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Identifying tenths on a number line

Lindsay identifies a point graphed on a number line.   Created by Lindsay Spears.

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Video transcript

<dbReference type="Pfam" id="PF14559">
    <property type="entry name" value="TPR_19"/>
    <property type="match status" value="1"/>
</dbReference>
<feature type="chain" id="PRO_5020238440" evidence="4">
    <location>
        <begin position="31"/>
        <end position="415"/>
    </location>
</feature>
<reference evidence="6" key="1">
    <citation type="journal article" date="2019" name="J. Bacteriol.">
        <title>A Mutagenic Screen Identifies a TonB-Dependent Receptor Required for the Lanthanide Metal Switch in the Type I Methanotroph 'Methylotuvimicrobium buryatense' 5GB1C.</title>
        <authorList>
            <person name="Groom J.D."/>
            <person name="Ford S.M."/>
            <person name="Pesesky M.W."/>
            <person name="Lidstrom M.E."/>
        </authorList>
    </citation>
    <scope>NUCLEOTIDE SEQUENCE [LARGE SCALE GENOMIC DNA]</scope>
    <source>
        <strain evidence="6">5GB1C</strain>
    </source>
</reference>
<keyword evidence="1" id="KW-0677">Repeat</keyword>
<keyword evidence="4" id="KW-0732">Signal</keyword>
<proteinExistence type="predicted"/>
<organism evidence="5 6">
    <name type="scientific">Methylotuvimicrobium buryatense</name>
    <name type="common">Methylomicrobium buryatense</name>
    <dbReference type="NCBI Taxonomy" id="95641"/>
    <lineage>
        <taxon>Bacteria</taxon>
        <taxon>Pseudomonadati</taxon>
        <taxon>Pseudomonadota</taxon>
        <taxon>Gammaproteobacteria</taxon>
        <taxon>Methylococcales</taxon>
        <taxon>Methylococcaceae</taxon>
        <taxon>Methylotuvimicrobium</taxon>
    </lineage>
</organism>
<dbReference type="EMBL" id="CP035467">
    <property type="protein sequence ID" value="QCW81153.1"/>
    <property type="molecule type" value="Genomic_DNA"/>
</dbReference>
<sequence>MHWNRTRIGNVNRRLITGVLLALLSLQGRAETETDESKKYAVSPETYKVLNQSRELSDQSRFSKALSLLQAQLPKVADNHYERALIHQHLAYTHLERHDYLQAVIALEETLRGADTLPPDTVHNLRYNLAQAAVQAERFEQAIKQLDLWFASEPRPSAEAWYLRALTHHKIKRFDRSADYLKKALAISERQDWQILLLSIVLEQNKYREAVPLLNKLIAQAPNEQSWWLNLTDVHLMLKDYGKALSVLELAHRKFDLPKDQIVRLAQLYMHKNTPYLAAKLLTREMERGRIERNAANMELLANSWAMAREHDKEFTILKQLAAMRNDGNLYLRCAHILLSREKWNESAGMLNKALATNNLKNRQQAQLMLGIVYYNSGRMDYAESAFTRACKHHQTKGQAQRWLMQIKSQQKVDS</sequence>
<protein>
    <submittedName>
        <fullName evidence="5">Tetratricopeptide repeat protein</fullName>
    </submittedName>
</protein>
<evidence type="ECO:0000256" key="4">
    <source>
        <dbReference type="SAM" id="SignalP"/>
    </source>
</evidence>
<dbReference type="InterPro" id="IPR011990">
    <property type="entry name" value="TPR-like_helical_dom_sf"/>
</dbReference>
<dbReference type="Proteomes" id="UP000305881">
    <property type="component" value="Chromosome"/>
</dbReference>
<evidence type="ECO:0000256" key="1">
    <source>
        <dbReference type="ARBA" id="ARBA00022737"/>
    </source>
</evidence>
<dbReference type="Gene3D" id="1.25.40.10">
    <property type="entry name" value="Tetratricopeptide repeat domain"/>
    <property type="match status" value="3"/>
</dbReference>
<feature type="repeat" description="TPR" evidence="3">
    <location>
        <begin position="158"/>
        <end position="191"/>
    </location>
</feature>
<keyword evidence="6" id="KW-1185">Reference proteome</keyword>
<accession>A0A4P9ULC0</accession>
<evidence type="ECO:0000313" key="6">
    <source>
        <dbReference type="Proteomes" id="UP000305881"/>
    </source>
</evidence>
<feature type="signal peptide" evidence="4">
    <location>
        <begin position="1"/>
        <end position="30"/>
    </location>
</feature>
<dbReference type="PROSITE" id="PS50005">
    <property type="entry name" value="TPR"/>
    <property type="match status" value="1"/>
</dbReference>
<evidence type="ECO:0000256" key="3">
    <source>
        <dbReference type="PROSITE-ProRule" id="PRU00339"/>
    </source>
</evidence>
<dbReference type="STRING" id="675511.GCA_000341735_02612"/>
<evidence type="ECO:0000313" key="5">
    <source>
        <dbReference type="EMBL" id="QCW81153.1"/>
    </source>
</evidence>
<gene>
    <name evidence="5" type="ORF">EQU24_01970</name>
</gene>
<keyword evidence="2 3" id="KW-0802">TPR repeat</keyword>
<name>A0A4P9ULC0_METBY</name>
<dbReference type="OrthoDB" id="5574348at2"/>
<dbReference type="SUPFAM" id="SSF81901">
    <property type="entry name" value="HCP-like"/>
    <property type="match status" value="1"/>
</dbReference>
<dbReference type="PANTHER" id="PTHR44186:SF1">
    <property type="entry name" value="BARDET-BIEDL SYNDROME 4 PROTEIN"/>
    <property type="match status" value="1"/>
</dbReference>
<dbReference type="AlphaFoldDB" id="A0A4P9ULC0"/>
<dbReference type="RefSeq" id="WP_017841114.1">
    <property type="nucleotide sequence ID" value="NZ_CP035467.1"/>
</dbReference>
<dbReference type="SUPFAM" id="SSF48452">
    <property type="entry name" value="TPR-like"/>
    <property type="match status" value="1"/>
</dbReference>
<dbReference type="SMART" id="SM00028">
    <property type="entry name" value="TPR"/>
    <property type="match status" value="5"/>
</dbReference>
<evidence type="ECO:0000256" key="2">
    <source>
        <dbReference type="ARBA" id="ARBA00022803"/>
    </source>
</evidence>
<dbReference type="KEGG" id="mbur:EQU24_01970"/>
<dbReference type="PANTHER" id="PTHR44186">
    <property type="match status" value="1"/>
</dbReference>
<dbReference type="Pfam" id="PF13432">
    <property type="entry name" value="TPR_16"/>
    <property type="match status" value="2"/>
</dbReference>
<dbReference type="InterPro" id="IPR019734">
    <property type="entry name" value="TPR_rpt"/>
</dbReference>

- [Voiceover] Where is the point on the number line? Well, here it is, here is the point. But I'm guessing that they're asking not literally just to find it and look at it but what number is this point graphed at. Where is this on the number line? So, one thing we know pretty quickly is the number is between three and four. It's greater than three but it's not quite four. But to figure out how much greater than three we need to know what these black tick marks represent. So, between three and four there is one, two, three, four, five, six, seven, eight, nine, ten equal spaces. So, each of these distances, each of these equal spaces, is one tenth or one tenth of the distance between three and four. It's one out of ten equal spaces. So, if that's one tenth and this next space is another one tenth. And then we have to travel one more tenth to get to our point. So, we went three, we know it's three. Plus, one, two, three tenths. Three and three tenths. Or, let's write this as a decimal, let's look at it as a decimal. If we wanted, we could have our ones place value and then after the ones, the decimal and the tenths. So, for the ones, there's three ones. And how many tenths did we see here? There were three tenths. So, either way we can say three and three tenths or three and three tenths. Our decimal, our point is 3.3 on the number line.